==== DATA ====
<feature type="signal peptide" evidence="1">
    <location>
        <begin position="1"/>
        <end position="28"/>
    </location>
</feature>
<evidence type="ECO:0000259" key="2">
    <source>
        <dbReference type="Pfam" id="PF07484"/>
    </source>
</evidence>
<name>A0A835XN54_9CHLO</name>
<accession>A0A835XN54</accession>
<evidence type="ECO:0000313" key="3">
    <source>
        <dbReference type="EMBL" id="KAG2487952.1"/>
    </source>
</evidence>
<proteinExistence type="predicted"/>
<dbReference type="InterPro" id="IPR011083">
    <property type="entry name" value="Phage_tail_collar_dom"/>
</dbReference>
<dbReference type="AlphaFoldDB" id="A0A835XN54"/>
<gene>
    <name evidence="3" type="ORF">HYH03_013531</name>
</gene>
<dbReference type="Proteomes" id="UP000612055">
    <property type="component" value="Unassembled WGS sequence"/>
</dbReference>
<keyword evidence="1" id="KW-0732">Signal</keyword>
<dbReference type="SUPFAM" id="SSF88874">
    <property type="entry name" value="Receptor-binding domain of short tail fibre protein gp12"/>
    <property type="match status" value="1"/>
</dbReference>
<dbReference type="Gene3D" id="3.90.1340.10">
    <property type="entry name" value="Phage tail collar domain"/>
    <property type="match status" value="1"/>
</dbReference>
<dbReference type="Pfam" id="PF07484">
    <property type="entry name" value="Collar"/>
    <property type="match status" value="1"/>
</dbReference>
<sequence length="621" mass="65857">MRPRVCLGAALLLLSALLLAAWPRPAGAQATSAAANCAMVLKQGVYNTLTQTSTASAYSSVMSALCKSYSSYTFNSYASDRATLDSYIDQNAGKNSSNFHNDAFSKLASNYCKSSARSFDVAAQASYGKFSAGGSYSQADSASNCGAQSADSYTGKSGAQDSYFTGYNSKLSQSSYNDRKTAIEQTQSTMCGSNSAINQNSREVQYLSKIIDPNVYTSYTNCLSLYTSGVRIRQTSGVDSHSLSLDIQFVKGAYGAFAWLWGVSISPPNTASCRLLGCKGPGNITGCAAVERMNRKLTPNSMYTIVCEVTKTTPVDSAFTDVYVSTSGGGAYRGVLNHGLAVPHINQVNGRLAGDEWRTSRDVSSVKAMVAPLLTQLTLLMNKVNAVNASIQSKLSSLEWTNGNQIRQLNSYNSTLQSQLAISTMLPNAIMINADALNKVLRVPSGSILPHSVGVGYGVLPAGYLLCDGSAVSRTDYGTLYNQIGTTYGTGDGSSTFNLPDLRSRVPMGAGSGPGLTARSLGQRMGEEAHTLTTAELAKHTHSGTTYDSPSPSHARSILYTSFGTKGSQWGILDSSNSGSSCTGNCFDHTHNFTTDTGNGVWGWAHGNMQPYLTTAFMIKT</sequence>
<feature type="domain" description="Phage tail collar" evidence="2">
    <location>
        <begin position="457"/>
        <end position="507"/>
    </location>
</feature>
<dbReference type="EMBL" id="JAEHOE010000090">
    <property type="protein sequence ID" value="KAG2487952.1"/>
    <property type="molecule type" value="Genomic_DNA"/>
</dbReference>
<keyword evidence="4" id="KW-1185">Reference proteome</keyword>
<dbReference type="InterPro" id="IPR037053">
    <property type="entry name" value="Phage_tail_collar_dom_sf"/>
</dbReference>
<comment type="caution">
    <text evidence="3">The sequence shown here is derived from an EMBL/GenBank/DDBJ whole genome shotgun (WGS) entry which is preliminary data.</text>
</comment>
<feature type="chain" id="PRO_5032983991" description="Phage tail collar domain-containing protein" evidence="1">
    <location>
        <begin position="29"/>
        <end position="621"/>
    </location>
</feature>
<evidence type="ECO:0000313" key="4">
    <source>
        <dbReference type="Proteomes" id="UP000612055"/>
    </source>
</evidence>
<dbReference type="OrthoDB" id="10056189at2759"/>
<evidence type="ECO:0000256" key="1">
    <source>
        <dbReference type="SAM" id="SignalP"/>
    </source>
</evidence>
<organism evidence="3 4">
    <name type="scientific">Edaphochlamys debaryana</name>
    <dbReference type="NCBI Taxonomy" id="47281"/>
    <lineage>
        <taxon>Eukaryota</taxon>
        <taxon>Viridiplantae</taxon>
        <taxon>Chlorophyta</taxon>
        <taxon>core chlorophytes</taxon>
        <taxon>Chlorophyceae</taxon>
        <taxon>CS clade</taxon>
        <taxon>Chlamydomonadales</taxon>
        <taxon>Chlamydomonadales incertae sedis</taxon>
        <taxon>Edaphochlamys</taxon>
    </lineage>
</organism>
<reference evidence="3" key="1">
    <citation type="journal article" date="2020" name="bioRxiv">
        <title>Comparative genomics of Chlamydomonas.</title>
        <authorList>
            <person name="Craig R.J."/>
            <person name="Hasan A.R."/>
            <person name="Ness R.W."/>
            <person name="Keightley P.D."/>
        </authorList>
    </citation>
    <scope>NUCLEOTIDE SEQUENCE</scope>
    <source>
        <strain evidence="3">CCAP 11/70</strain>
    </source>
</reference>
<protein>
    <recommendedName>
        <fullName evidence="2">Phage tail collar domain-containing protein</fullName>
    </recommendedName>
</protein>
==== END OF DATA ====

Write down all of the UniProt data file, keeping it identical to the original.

<feature type="signal peptide" evidence="1">
    <location>
        <begin position="1"/>
        <end position="28"/>
    </location>
</feature>
<evidence type="ECO:0000259" key="2">
    <source>
        <dbReference type="Pfam" id="PF07484"/>
    </source>
</evidence>
<name>A0A835XN54_9CHLO</name>
<accession>A0A835XN54</accession>
<evidence type="ECO:0000313" key="3">
    <source>
        <dbReference type="EMBL" id="KAG2487952.1"/>
    </source>
</evidence>
<proteinExistence type="predicted"/>
<dbReference type="InterPro" id="IPR011083">
    <property type="entry name" value="Phage_tail_collar_dom"/>
</dbReference>
<dbReference type="AlphaFoldDB" id="A0A835XN54"/>
<gene>
    <name evidence="3" type="ORF">HYH03_013531</name>
</gene>
<dbReference type="Proteomes" id="UP000612055">
    <property type="component" value="Unassembled WGS sequence"/>
</dbReference>
<keyword evidence="1" id="KW-0732">Signal</keyword>
<dbReference type="SUPFAM" id="SSF88874">
    <property type="entry name" value="Receptor-binding domain of short tail fibre protein gp12"/>
    <property type="match status" value="1"/>
</dbReference>
<dbReference type="Gene3D" id="3.90.1340.10">
    <property type="entry name" value="Phage tail collar domain"/>
    <property type="match status" value="1"/>
</dbReference>
<dbReference type="Pfam" id="PF07484">
    <property type="entry name" value="Collar"/>
    <property type="match status" value="1"/>
</dbReference>
<sequence length="621" mass="65857">MRPRVCLGAALLLLSALLLAAWPRPAGAQATSAAANCAMVLKQGVYNTLTQTSTASAYSSVMSALCKSYSSYTFNSYASDRATLDSYIDQNAGKNSSNFHNDAFSKLASNYCKSSARSFDVAAQASYGKFSAGGSYSQADSASNCGAQSADSYTGKSGAQDSYFTGYNSKLSQSSYNDRKTAIEQTQSTMCGSNSAINQNSREVQYLSKIIDPNVYTSYTNCLSLYTSGVRIRQTSGVDSHSLSLDIQFVKGAYGAFAWLWGVSISPPNTASCRLLGCKGPGNITGCAAVERMNRKLTPNSMYTIVCEVTKTTPVDSAFTDVYVSTSGGGAYRGVLNHGLAVPHINQVNGRLAGDEWRTSRDVSSVKAMVAPLLTQLTLLMNKVNAVNASIQSKLSSLEWTNGNQIRQLNSYNSTLQSQLAISTMLPNAIMINADALNKVLRVPSGSILPHSVGVGYGVLPAGYLLCDGSAVSRTDYGTLYNQIGTTYGTGDGSSTFNLPDLRSRVPMGAGSGPGLTARSLGQRMGEEAHTLTTAELAKHTHSGTTYDSPSPSHARSILYTSFGTKGSQWGILDSSNSGSSCTGNCFDHTHNFTTDTGNGVWGWAHGNMQPYLTTAFMIKT</sequence>
<feature type="domain" description="Phage tail collar" evidence="2">
    <location>
        <begin position="457"/>
        <end position="507"/>
    </location>
</feature>
<dbReference type="EMBL" id="JAEHOE010000090">
    <property type="protein sequence ID" value="KAG2487952.1"/>
    <property type="molecule type" value="Genomic_DNA"/>
</dbReference>
<keyword evidence="4" id="KW-1185">Reference proteome</keyword>
<dbReference type="InterPro" id="IPR037053">
    <property type="entry name" value="Phage_tail_collar_dom_sf"/>
</dbReference>
<comment type="caution">
    <text evidence="3">The sequence shown here is derived from an EMBL/GenBank/DDBJ whole genome shotgun (WGS) entry which is preliminary data.</text>
</comment>
<feature type="chain" id="PRO_5032983991" description="Phage tail collar domain-containing protein" evidence="1">
    <location>
        <begin position="29"/>
        <end position="621"/>
    </location>
</feature>
<evidence type="ECO:0000313" key="4">
    <source>
        <dbReference type="Proteomes" id="UP000612055"/>
    </source>
</evidence>
<dbReference type="OrthoDB" id="10056189at2759"/>
<evidence type="ECO:0000256" key="1">
    <source>
        <dbReference type="SAM" id="SignalP"/>
    </source>
</evidence>
<organism evidence="3 4">
    <name type="scientific">Edaphochlamys debaryana</name>
    <dbReference type="NCBI Taxonomy" id="47281"/>
    <lineage>
        <taxon>Eukaryota</taxon>
        <taxon>Viridiplantae</taxon>
        <taxon>Chlorophyta</taxon>
        <taxon>core chlorophytes</taxon>
        <taxon>Chlorophyceae</taxon>
        <taxon>CS clade</taxon>
        <taxon>Chlamydomonadales</taxon>
        <taxon>Chlamydomonadales incertae sedis</taxon>
        <taxon>Edaphochlamys</taxon>
    </lineage>
</organism>
<reference evidence="3" key="1">
    <citation type="journal article" date="2020" name="bioRxiv">
        <title>Comparative genomics of Chlamydomonas.</title>
        <authorList>
            <person name="Craig R.J."/>
            <person name="Hasan A.R."/>
            <person name="Ness R.W."/>
            <person name="Keightley P.D."/>
        </authorList>
    </citation>
    <scope>NUCLEOTIDE SEQUENCE</scope>
    <source>
        <strain evidence="3">CCAP 11/70</strain>
    </source>
</reference>
<protein>
    <recommendedName>
        <fullName evidence="2">Phage tail collar domain-containing protein</fullName>
    </recommendedName>
</protein>